Sunday, September 15, 2013: Luke 15:1–10

September 3, 2013

There is something gratifying about finding something that’s lost or hidden. In the popular game of geocaching, adults go on high-tech treasure hunts and use a GPS to find a geocache (a box or container of theme-related tokens or information). There are over a million geocaches hidden worldwide, including some in the Highlands of Scotland. Apparently the thrill of hide-and-seek does not end when childhood ends.

It is even more gratifying when the “thing” we find is a lost person. As the oldest child of five, I was often told to keep an eye on my younger siblings when we were away from home. The task became part of my DNA. I would count, “One . . . two . . . three . . . four children,” and breathe a sigh of relief when I reached four. Large department stores and amusement parks worried me the most. There were times when my mom would turn around at the cash register and ask, “Where’s Brent?” My heart would sink, and I’d immediately begin looking up and down the aisles. What a relief it was when I spotted my little brother playing with a truck in the toy aisle. While he did not even know he was lost, I rejoiced in his being found.

The joy wiped away any need for a lesson about the importance of staying close to the other brothers and sisters. Nothing else mattered but this strong pull to rejoice over the found object—or in this case, the found and beloved little brother.

I have seen the same expression of joy on the faces of those who have found someone after a tornado whips through a city or a storm brings floodwaters. Everything else might still be lost, but recovering just one person is cause for rejoicing.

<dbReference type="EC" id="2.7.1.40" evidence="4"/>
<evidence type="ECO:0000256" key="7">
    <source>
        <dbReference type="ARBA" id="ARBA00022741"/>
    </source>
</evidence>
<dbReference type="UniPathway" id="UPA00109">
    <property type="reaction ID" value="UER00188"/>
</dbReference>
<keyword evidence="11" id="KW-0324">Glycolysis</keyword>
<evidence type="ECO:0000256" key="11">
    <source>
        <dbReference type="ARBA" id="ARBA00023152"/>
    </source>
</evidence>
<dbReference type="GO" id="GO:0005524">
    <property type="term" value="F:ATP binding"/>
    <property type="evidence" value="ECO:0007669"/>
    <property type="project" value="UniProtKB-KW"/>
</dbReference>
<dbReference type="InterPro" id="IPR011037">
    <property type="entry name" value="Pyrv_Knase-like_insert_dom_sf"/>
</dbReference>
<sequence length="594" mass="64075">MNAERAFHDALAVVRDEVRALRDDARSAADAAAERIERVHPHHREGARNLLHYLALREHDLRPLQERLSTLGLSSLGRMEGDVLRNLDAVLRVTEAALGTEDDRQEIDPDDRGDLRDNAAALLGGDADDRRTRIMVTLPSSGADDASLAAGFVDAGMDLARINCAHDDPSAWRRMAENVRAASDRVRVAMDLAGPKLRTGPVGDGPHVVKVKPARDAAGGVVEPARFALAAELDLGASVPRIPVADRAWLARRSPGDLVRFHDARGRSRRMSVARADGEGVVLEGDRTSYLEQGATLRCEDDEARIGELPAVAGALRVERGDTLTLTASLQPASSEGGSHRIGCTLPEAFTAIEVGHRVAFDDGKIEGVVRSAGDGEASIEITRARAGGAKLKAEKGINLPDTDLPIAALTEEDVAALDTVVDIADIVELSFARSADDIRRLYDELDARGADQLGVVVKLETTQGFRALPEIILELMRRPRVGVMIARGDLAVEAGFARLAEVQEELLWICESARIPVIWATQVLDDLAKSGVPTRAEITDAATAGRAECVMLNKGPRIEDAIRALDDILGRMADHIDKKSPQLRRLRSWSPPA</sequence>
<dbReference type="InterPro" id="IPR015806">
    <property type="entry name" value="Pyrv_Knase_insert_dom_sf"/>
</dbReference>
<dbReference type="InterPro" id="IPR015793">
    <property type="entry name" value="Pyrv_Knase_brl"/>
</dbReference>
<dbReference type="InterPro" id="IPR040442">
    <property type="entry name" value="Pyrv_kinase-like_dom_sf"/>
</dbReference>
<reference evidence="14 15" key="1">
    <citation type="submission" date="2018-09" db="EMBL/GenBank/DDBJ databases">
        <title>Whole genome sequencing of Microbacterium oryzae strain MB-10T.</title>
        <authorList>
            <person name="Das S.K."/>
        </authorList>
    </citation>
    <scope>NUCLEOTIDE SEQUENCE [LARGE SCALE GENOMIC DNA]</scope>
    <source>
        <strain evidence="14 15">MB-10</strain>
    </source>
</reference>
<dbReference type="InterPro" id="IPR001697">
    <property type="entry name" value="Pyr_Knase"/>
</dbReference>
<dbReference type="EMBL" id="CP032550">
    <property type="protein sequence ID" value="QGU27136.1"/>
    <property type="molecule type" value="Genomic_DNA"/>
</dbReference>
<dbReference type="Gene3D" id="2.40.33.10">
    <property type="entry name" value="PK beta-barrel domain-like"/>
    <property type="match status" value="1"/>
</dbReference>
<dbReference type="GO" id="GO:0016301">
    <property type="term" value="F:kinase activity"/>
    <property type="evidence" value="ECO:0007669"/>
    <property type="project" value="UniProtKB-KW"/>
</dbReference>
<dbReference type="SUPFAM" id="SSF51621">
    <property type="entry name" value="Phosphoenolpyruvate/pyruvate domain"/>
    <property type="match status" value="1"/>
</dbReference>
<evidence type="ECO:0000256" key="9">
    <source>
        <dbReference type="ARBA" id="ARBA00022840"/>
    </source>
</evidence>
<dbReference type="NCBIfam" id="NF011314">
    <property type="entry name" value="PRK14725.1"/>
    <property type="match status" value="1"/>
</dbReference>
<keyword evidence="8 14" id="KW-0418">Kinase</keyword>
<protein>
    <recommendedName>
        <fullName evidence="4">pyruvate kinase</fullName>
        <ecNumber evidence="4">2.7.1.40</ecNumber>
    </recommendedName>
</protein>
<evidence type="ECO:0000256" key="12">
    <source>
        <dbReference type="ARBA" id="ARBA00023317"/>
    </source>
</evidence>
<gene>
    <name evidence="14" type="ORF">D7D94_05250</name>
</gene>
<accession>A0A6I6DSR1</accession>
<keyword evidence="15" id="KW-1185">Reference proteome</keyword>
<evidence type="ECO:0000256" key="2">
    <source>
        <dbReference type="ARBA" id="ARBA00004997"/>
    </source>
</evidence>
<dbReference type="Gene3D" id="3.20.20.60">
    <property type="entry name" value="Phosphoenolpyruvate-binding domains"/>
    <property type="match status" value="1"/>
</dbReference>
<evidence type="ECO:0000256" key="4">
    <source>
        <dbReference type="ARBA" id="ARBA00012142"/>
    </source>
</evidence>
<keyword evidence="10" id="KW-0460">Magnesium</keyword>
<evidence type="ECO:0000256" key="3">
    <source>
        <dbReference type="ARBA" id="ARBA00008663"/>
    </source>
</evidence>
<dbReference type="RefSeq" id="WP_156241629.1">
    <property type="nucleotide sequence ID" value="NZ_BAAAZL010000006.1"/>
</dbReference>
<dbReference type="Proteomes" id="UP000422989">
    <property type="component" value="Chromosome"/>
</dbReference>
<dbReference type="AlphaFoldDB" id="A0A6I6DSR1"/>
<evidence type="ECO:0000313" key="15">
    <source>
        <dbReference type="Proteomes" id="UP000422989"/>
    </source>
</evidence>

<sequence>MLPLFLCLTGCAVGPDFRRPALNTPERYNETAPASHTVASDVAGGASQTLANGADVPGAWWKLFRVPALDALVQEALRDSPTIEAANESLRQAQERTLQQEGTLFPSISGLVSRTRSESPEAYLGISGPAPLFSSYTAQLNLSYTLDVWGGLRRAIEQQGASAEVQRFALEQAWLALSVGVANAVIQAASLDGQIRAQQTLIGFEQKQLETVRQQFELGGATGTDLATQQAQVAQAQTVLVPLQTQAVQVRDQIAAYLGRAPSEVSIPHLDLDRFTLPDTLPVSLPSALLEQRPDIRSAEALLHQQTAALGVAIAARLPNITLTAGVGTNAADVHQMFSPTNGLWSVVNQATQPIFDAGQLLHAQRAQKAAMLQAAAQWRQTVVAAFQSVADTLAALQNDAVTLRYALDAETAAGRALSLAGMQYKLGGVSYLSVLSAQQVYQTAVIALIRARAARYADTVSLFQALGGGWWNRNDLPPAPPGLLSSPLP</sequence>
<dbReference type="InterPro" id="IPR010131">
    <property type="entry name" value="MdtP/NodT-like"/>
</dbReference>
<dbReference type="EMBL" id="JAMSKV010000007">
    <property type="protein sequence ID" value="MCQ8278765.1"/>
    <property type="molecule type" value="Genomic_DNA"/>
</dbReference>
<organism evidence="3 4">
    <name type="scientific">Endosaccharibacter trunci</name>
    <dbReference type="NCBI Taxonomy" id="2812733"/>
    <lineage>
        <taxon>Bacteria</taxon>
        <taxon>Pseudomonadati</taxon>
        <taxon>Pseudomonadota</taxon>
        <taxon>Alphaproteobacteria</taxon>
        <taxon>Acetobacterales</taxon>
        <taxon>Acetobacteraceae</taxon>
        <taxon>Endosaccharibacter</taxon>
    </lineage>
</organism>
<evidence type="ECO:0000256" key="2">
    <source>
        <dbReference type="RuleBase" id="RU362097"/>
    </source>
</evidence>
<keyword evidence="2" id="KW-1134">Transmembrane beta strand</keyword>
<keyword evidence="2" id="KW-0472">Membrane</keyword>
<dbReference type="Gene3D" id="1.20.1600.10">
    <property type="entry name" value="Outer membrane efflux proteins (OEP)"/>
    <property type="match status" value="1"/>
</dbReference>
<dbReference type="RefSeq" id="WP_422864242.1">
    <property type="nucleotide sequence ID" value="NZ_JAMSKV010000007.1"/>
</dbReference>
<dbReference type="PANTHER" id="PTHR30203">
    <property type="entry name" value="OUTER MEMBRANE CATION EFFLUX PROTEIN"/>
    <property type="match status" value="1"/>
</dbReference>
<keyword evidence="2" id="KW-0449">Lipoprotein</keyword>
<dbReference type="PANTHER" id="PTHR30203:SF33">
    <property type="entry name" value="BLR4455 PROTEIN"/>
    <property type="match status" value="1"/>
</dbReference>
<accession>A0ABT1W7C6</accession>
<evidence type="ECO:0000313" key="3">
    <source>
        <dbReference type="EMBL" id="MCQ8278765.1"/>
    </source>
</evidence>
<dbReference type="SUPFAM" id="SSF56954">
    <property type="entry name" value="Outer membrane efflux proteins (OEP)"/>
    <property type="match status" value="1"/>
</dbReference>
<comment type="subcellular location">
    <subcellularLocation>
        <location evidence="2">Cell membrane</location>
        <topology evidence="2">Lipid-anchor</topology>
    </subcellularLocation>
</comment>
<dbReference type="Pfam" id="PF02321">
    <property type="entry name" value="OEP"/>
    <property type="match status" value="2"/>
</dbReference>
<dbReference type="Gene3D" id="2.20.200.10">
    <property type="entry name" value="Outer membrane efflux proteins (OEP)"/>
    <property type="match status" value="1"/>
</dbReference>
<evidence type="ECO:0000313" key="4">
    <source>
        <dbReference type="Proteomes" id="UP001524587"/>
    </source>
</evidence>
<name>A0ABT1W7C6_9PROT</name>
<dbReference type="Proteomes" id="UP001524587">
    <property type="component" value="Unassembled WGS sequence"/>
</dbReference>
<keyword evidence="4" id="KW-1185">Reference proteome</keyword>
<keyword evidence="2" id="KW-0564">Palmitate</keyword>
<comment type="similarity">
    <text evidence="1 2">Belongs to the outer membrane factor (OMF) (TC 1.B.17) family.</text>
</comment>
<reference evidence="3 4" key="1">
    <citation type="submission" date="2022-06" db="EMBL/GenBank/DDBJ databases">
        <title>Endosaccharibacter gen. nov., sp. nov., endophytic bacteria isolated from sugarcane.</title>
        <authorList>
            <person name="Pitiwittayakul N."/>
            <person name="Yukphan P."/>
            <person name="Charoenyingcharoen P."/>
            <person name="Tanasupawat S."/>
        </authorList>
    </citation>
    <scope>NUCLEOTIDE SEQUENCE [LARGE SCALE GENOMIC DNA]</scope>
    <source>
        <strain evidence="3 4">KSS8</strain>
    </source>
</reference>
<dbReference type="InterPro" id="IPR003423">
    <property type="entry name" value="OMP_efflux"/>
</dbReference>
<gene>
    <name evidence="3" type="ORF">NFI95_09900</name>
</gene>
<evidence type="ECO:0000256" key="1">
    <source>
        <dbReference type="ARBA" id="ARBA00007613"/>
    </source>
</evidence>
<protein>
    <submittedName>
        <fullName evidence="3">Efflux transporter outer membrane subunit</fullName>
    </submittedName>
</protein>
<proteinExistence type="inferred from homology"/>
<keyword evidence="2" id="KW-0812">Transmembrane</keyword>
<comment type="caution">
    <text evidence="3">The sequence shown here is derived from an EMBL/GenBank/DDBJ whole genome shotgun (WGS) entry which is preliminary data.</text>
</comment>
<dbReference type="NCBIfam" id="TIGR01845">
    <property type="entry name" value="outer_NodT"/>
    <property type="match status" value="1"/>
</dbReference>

If we know this feeling, imagine God’s delight when a lost child is found. This is why Jesus tells this story. It is about the rejoicing Divine—our God. God’s rejoicing is—well, abnormal. Imagine a shepherd leaving 99 sheep to find one. Still more preposterous is the thought of the shepherd leaving the 99 untended in the wilderness while he goes to search for the lost one. After finding the stray sheep the shepherd invites the town to celebrate. That must have been one special sheep!

Yet I know the feeling of wanting to run up and down the aisles of SuperValu yelling, “I found my brother. He is found!” (I did not do this.) I wanted everyone to stop what he or she was doing and join in the communal celebration. This is what God does. Crazy, right? Crazy in love with one repentant sinner—that’s our God.

This lesson is so important that Jesus tells two more similar parables. While this trilogy of parables is sometimes labeled the “lost parables,” I suggest we call them the “found parables,” for the emphasis is more on the finding that God does than on the lost sinners. In the second of the three parables, a woman with silver coins goes searching for a lost coin. Once she finds the coin she acts like the shepherd and throws a party. Can you imagine finding a dime and calling all of your neighbors together to celebrate? Yes, perhaps the partiers were looking for a reason to get together and relax. But isn’t the response a little much? It’s extravagant. So is our God when it comes to us.

While the emphasis is on God the Finder, it is also on the lost ones who have been found. If Jesus did not want us to consider this, he would not have added the concluding phrase in each situation about the joy to be experienced when one sinner repents. Of course, neither the sheep nor the coin did anything to help the finder; each continued to be an object, albeit a prized object, of discovery. And once found, the sheep is cozily lying on the shepherd’s shoulders and the coin is safely tucked in the woman’s hand.

But what about us, what does it mean to be found by God, the chief of the search and rescue unit? To be sure, some of us were playing with our trucks in the toy aisle and had no idea that we were lost. In this case, being found may not have had much impact. Oh, to be a child who knows that the parent (or sibling) will search endlessly. That’s us!

Others of us may have a sharp recognition of our own lostness. Oh, to recognize how far we’ve come as a result of God’s never-failing search! That’s us too. Either way, our lives are transformed by being found.

God, the shepherd and the woman with the coins had the right idea. Extravagant celebration, with all friends and neighbors invited, is the order of this day and every day. It’s party time!